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Worth His Salt

The man behind Sonny Salt.

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It’s 10:45 in the morning, and Sonny Reese is hungry. Over a double-bacon BLT at the Arcade restaurant on South Main, Reese tells me about his time in the Army. While stationed in Missouri, he met another soldier who liked to eat as much as he did. “On the weekends, we would go AWOL to Memphis to eat at the Rendezvous,” he fondly recalls. “’Course when we got back, they would punish me by sticking me on KP duty.”

That seems to be the story of Sonny Reese -- out of the frying pan and into ? well, another frying pan. A lifelong passion for good food led Reese to perfect his own seasoning salt, which he now sells at several local restaurants and specialty stores. He calls it Sonny Salt.

Reese grew up around good food. Born in Mississippi, he came of age in the Kitchen of Mama Dean’s and Clyde’s Fish Camp, the eateries run by his grandmother and father. His first job as a traveling salesman took him around the Mid-South. Courting customers often involved serving them a meal, something Reese excelled at. People who tasted his special seasoning would tell him he ought to market it.

In 2000, Reese won first place in a catfish-cooking contest sponsored by Original Louisiana Hot Sauce. He won it again in 2002. The response of the crowd and the acknowledgments of the contest’s judges convinced Reese his salt might make a good product.

Reese wanted to make sure that his salt didn’t lose anything when it became commercially available. “I took it in to get bottled, but they just couldn’t get it to taste the way we wanted,” he says of the local distributor he won’t name. “I had to test it seven times before they got the formula right.”

After the salt was to his taste, Reese took it from there. He is a consummate salesman, constantly marketing his product, leaving samples everywhere he travels. At the Arcade, Reese restocks a few tables and teases some reluctant patrons into giving his salt a shot. “We started off with one production a month. That wasn’t enough, so we doubled it. Now we’re doing three productions a month,” says Reese, with a wide grin.

Many of the retailers carrying Sonny Salt are impressed with its success. “I didn’t think it would sell all that well, but we’ve had a great response,” says Jeff Wilkerson, the assistant manager at Miss Cordelia’s Grocery. “People taste it straight, then they imagine what it would taste like on food, and they buy it right away,” says Scott Blen, president of Lit, a restaurant supply store, where Reese recently hosted the store’s first in-house demonstration and tasting.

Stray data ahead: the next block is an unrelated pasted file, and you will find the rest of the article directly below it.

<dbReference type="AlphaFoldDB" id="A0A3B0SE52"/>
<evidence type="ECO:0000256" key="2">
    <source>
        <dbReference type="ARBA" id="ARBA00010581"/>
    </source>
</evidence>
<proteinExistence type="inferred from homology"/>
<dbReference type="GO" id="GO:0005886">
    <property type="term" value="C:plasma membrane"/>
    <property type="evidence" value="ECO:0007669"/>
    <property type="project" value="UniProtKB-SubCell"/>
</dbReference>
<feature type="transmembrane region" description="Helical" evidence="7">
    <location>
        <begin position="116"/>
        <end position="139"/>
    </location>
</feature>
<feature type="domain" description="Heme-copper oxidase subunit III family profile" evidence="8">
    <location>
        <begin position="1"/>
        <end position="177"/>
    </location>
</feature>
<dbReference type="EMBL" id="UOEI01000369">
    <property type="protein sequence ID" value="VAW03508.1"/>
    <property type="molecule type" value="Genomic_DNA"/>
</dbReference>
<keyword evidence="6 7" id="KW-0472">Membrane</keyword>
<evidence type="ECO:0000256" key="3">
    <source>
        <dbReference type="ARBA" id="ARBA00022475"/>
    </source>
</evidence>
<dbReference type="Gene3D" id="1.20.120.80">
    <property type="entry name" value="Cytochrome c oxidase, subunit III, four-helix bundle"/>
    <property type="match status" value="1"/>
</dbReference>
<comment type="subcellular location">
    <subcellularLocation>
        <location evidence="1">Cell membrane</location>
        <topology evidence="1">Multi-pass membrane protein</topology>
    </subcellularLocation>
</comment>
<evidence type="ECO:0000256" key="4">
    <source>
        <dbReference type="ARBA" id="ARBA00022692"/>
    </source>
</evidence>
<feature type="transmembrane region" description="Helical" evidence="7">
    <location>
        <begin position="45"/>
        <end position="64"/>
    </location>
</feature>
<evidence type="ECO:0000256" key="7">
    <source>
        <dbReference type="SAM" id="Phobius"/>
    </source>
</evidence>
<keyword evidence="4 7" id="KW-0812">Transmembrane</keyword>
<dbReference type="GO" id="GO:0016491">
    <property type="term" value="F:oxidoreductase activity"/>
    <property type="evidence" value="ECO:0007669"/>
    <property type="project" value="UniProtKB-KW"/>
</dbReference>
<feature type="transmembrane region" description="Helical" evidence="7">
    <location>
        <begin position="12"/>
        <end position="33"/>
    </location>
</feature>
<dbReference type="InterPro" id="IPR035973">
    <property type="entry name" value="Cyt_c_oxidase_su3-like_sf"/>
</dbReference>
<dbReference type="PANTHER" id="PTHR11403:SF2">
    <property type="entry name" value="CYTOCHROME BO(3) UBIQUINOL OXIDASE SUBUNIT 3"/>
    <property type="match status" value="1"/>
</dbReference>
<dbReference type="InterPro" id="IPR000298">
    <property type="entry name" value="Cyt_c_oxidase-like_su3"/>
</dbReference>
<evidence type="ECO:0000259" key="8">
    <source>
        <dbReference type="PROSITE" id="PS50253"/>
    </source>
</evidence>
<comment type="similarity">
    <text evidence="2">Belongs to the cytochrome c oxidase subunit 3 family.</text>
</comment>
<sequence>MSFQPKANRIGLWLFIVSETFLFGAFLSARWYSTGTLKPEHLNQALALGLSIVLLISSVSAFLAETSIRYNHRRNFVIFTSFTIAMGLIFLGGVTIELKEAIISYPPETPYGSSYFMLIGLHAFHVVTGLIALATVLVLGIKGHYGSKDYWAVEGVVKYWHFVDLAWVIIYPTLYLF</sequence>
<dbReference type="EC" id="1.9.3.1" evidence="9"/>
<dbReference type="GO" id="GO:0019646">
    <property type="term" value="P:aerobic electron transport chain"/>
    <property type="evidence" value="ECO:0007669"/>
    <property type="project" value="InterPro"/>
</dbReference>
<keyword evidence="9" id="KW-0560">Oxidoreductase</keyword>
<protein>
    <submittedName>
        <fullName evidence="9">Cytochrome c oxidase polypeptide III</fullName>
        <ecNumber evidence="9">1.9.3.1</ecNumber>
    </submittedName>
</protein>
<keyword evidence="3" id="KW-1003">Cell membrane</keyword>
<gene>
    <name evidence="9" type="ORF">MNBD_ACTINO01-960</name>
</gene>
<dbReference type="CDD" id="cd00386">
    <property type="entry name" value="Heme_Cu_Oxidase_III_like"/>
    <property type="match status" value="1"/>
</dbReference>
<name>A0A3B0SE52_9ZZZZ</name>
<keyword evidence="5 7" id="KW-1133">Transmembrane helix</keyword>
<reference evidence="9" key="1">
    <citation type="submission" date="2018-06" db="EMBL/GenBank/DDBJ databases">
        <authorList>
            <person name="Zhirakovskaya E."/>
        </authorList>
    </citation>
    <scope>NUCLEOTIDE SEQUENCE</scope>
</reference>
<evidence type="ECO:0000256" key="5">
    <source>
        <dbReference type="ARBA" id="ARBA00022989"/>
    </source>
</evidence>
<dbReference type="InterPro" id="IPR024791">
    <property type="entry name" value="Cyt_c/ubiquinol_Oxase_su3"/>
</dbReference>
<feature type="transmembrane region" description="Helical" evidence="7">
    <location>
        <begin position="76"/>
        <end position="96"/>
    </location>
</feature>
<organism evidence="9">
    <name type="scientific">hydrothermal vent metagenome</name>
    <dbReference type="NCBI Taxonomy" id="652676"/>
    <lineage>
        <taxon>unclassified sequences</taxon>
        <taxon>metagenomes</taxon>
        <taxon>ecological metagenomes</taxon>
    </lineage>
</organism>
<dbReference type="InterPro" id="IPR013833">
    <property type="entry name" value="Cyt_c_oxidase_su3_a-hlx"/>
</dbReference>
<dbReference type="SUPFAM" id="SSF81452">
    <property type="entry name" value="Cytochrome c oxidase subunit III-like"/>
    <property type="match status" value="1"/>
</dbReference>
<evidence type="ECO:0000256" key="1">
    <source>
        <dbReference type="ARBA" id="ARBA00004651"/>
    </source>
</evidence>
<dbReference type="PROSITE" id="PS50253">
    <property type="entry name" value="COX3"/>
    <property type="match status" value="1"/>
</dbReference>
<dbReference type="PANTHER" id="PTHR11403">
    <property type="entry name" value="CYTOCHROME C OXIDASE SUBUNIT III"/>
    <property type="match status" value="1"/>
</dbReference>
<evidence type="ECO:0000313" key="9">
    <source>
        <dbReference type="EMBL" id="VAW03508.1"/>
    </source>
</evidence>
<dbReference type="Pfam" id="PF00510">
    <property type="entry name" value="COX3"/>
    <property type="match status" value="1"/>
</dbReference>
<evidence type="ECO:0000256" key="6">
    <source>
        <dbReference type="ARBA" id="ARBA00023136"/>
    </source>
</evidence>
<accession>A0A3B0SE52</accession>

When describing the salt, Reese sounds like a seasoning yogi. At lunch, he instructs me to put some Sonny Salt in my palm and lick it. “There is a three-step journey across the palate,” he says. “First you taste the herbs, then the salt, and then, last, you should get the heat in your throat.” True to his word, there are three stages: first, a burst of herbs, such as cumin and thyme, then salt, and finally a pepper-induced heat. The tastes are wonderfully distinct and give a good sense of exactly what Sonny Salt will add to a meal.

“Sonny Salt is good because it works on everything. It’s less boring than your average seasoning salt,” says Blen. At Alice’s Urban Market and the Brookhaven Pub and Grill, Sonny Salt has found a place in the kitchen. “Yeah, it’s that good. You can use it on any type of meat. We put it on our hickory burger,” says Paul Degloma, a manager at the Brookhaven Pub.

A lot of Sonny Salt’s brisk sales have been attributed to its eye-catching advertising and packaging. The bottle, with its dark-orange label adorned with a photo of Reese’s face, is hard to miss. “We used to have all kinds of homemade labels. Stuff like ‘Damn Good’ and ‘Slap Yo’ Momma Good,’ but that wasn’t working,” Reese says. The new campaign from Conaway Brown was designed by Eric Robinette, who is now Reese’s business partner. It has won two local advertising awards. “Sonny Reese has been eating since he was born,” the ads exclaim. “And with that kind of background and experience it gave him the insight into what a spice should truly taste like.”

When I ask how it feels having his face on bottles all over town, the boisterous salesman is suddenly shy. “I don’t know if I’m that guy from the campaign,” he says. “I’m no chef, that’s for sure. I’m a cook. I can’t tell you any fancy French terms, but I can cook you the best steak you’ll ever eat.”

The interview at the Arcade is over. Reese chuckles when he sees my lunch is half-eaten. His plate is wiped clean. For Reese, the taste, the simple joy of eating, is always what comes first. 

You can buy Sonny Salt at Lit, Alice’s Urban Market, Miss Cordelia’s Grocery, and the Arcade. Reese’s Web site, SonnySalt.com, includes recipes, banter, and advice.

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